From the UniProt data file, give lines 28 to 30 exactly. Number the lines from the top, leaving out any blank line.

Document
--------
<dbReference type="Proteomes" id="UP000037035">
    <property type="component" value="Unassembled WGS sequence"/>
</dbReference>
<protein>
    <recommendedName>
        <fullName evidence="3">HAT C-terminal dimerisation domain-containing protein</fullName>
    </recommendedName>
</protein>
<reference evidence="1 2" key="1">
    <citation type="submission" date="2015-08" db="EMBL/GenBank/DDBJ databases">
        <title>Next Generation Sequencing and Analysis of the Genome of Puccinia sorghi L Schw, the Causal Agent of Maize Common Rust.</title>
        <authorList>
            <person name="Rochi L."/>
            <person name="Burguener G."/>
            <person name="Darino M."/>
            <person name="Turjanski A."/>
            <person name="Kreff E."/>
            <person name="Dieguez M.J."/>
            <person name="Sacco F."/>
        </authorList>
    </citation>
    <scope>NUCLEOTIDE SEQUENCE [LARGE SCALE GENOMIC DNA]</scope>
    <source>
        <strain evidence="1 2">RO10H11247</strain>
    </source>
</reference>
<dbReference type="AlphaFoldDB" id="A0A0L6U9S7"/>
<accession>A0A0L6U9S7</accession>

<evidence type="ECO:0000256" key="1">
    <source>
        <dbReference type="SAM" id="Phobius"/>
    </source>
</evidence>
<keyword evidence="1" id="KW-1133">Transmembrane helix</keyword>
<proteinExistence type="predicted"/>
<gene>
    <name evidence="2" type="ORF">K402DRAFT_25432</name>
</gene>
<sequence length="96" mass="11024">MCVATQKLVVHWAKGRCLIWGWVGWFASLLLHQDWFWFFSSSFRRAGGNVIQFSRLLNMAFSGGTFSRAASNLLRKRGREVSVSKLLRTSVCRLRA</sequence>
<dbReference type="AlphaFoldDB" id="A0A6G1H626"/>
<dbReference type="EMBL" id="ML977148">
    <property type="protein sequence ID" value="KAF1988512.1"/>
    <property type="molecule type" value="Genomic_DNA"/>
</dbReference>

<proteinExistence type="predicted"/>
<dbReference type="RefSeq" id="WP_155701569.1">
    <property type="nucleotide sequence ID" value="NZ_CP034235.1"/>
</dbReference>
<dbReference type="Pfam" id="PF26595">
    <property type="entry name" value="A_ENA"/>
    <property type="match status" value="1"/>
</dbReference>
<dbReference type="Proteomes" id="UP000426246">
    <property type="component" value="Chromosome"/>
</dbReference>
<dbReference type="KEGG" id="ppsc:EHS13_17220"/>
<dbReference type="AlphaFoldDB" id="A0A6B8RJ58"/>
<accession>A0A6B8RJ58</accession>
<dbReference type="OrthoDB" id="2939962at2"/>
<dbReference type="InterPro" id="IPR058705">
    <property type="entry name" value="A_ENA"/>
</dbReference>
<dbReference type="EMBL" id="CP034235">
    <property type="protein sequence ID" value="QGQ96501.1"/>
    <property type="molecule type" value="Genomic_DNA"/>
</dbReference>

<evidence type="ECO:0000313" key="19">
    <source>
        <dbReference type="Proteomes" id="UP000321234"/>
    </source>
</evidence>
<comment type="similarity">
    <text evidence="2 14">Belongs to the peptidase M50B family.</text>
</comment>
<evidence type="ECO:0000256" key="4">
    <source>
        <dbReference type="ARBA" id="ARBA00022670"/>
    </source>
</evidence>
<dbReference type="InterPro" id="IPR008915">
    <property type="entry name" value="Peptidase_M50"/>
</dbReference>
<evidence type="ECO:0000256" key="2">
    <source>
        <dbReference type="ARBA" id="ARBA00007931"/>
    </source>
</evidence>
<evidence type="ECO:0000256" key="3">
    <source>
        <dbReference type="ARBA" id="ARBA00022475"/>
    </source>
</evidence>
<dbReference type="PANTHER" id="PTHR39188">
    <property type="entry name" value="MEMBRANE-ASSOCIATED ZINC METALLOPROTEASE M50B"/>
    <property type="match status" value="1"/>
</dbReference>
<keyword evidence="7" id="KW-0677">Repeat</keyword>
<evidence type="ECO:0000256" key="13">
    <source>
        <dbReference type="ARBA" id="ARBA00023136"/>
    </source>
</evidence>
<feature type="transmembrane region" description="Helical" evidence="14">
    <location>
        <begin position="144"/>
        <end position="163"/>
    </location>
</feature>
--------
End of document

<accession>A0A0L6U9S7</accession>

<evidence type="ECO:0000256" key="1">
    <source>